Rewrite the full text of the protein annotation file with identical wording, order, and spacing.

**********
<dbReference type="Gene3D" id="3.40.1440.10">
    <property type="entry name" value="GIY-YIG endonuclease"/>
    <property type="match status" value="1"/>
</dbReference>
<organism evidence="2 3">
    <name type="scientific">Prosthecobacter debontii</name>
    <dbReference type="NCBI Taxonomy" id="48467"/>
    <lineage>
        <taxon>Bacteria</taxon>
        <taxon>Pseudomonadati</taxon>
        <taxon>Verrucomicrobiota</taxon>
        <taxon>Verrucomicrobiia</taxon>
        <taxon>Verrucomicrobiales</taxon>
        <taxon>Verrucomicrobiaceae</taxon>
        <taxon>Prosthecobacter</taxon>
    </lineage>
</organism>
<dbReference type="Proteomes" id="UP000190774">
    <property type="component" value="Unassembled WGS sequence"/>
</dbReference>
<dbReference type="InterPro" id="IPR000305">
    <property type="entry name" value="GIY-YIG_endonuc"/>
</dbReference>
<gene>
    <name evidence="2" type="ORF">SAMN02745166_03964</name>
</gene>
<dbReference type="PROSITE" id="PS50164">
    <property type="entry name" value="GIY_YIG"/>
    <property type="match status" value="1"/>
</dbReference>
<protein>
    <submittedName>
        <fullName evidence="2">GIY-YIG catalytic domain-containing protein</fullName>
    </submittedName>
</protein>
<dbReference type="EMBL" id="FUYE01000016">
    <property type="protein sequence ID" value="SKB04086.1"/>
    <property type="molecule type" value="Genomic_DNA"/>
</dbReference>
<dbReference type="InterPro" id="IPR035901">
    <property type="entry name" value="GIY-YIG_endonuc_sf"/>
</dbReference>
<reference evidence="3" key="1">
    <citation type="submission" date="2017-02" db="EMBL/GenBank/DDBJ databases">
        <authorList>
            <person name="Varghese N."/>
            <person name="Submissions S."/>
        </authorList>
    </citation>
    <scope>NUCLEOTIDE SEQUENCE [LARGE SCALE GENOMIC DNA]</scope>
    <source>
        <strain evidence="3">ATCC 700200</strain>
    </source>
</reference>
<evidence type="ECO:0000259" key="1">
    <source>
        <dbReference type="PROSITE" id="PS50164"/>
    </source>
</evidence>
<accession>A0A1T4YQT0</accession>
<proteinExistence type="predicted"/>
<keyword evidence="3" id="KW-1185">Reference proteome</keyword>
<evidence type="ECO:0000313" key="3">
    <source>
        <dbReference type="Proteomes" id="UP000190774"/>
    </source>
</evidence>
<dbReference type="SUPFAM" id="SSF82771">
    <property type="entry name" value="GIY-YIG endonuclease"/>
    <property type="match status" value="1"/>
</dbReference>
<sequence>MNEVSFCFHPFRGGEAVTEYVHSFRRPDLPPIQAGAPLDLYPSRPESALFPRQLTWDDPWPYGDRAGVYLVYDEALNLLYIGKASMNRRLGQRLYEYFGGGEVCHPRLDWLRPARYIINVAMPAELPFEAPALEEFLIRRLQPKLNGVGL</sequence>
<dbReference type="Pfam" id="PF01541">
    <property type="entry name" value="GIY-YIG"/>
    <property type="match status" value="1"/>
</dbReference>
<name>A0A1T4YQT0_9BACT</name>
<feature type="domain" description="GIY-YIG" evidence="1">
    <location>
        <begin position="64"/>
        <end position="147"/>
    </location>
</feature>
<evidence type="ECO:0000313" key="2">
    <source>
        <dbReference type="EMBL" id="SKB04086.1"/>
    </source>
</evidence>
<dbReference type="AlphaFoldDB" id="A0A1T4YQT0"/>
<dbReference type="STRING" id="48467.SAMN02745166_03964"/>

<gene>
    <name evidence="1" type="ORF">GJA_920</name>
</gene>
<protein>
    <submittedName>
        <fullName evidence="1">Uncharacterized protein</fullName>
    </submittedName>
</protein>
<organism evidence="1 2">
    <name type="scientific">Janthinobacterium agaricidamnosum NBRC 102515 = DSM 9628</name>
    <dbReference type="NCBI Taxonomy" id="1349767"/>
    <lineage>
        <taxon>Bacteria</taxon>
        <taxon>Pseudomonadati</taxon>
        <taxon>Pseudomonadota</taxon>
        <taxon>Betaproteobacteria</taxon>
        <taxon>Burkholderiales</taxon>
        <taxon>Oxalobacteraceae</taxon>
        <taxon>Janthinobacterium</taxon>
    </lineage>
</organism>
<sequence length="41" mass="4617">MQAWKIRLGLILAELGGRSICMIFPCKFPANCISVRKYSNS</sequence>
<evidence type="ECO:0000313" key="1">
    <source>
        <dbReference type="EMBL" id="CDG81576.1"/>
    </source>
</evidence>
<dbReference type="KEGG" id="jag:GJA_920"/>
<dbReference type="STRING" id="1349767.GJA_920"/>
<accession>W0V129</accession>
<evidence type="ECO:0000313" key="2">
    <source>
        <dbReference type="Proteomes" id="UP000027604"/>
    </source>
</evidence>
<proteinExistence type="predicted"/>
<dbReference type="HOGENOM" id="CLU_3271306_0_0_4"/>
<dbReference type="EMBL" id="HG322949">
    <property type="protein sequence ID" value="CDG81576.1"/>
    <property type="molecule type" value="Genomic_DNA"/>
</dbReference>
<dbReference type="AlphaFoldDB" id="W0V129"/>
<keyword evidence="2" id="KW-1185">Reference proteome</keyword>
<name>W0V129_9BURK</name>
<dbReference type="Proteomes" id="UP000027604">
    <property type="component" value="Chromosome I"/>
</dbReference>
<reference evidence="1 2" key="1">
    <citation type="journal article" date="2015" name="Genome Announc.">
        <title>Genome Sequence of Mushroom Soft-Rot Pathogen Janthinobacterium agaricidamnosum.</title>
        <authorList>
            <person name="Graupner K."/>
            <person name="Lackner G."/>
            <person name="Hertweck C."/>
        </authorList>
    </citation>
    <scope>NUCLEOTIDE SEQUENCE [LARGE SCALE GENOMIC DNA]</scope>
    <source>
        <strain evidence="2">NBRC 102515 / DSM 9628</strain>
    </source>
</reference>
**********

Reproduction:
<dbReference type="Gene3D" id="3.40.1440.10">
    <property type="entry name" value="GIY-YIG endonuclease"/>
    <property type="match status" value="1"/>
</dbReference>
<organism evidence="2 3">
    <name type="scientific">Prosthecobacter debontii</name>
    <dbReference type="NCBI Taxonomy" id="48467"/>
    <lineage>
        <taxon>Bacteria</taxon>
        <taxon>Pseudomonadati</taxon>
        <taxon>Verrucomicrobiota</taxon>
        <taxon>Verrucomicrobiia</taxon>
        <taxon>Verrucomicrobiales</taxon>
        <taxon>Verrucomicrobiaceae</taxon>
        <taxon>Prosthecobacter</taxon>
    </lineage>
</organism>
<dbReference type="Proteomes" id="UP000190774">
    <property type="component" value="Unassembled WGS sequence"/>
</dbReference>
<dbReference type="InterPro" id="IPR000305">
    <property type="entry name" value="GIY-YIG_endonuc"/>
</dbReference>
<gene>
    <name evidence="2" type="ORF">SAMN02745166_03964</name>
</gene>
<dbReference type="PROSITE" id="PS50164">
    <property type="entry name" value="GIY_YIG"/>
    <property type="match status" value="1"/>
</dbReference>
<protein>
    <submittedName>
        <fullName evidence="2">GIY-YIG catalytic domain-containing protein</fullName>
    </submittedName>
</protein>
<dbReference type="EMBL" id="FUYE01000016">
    <property type="protein sequence ID" value="SKB04086.1"/>
    <property type="molecule type" value="Genomic_DNA"/>
</dbReference>
<dbReference type="InterPro" id="IPR035901">
    <property type="entry name" value="GIY-YIG_endonuc_sf"/>
</dbReference>
<reference evidence="3" key="1">
    <citation type="submission" date="2017-02" db="EMBL/GenBank/DDBJ databases">
        <authorList>
            <person name="Varghese N."/>
            <person name="Submissions S."/>
        </authorList>
    </citation>
    <scope>NUCLEOTIDE SEQUENCE [LARGE SCALE GENOMIC DNA]</scope>
    <source>
        <strain evidence="3">ATCC 700200</strain>
    </source>
</reference>
<evidence type="ECO:0000259" key="1">
    <source>
        <dbReference type="PROSITE" id="PS50164"/>
    </source>
</evidence>
<accession>A0A1T4YQT0</accession>
<proteinExistence type="predicted"/>
<keyword evidence="3" id="KW-1185">Reference proteome</keyword>
<evidence type="ECO:0000313" key="3">
    <source>
        <dbReference type="Proteomes" id="UP000190774"/>
    </source>
</evidence>
<dbReference type="SUPFAM" id="SSF82771">
    <property type="entry name" value="GIY-YIG endonuclease"/>
    <property type="match status" value="1"/>
</dbReference>
<sequence>MNEVSFCFHPFRGGEAVTEYVHSFRRPDLPPIQAGAPLDLYPSRPESALFPRQLTWDDPWPYGDRAGVYLVYDEALNLLYIGKASMNRRLGQRLYEYFGGGEVCHPRLDWLRPARYIINVAMPAELPFEAPALEEFLIRRLQPKLNGVGL</sequence>
<dbReference type="Pfam" id="PF01541">
    <property type="entry name" value="GIY-YIG"/>
    <property type="match status" value="1"/>
</dbReference>
<name>A0A1T4YQT0_9BACT</name>
<feature type="domain" description="GIY-YIG" evidence="1">
    <location>
        <begin position="64"/>
        <end position="147"/>
    </location>
</feature>
<evidence type="ECO:0000313" key="2">
    <source>
        <dbReference type="EMBL" id="SKB04086.1"/>
    </source>
</evidence>
<dbReference type="AlphaFoldDB" id="A0A1T4YQT0"/>
<dbReference type="STRING" id="48467.SAMN02745166_03964"/>

<gene>
    <name evidence="1" type="ORF">GJA_920</name>
</gene>
<protein>
    <submittedName>
        <fullName evidence="1">Uncharacterized protein</fullName>
    </submittedName>
</protein>
<organism evidence="1 2">
    <name type="scientific">Janthinobacterium agaricidamnosum NBRC 102515 = DSM 9628</name>
    <dbReference type="NCBI Taxonomy" id="1349767"/>
    <lineage>
        <taxon>Bacteria</taxon>
        <taxon>Pseudomonadati</taxon>
        <taxon>Pseudomonadota</taxon>
        <taxon>Betaproteobacteria</taxon>
        <taxon>Burkholderiales</taxon>
        <taxon>Oxalobacteraceae</taxon>
        <taxon>Janthinobacterium</taxon>
    </lineage>
</organism>
<sequence length="41" mass="4617">MQAWKIRLGLILAELGGRSICMIFPCKFPANCISVRKYSNS</sequence>
<evidence type="ECO:0000313" key="1">
    <source>
        <dbReference type="EMBL" id="CDG81576.1"/>
    </source>
</evidence>
<dbReference type="KEGG" id="jag:GJA_920"/>
<dbReference type="STRING" id="1349767.GJA_920"/>
<accession>W0V129</accession>
<evidence type="ECO:0000313" key="2">
    <source>
        <dbReference type="Proteomes" id="UP000027604"/>
    </source>
</evidence>
<proteinExistence type="predicted"/>
<dbReference type="HOGENOM" id="CLU_3271306_0_0_4"/>
<dbReference type="EMBL" id="HG322949">
    <property type="protein sequence ID" value="CDG81576.1"/>
    <property type="molecule type" value="Genomic_DNA"/>
</dbReference>
<dbReference type="AlphaFoldDB" id="W0V129"/>
<keyword evidence="2" id="KW-1185">Reference proteome</keyword>
<name>W0V129_9BURK</name>
<dbReference type="Proteomes" id="UP000027604">
    <property type="component" value="Chromosome I"/>
</dbReference>
<reference evidence="1 2" key="1">
    <citation type="journal article" date="2015" name="Genome Announc.">
        <title>Genome Sequence of Mushroom Soft-Rot Pathogen Janthinobacterium agaricidamnosum.</title>
        <authorList>
            <person name="Graupner K."/>
            <person name="Lackner G."/>
            <person name="Hertweck C."/>
        </authorList>
    </citation>
    <scope>NUCLEOTIDE SEQUENCE [LARGE SCALE GENOMIC DNA]</scope>
    <source>
        <strain evidence="2">NBRC 102515 / DSM 9628</strain>
    </source>
</reference>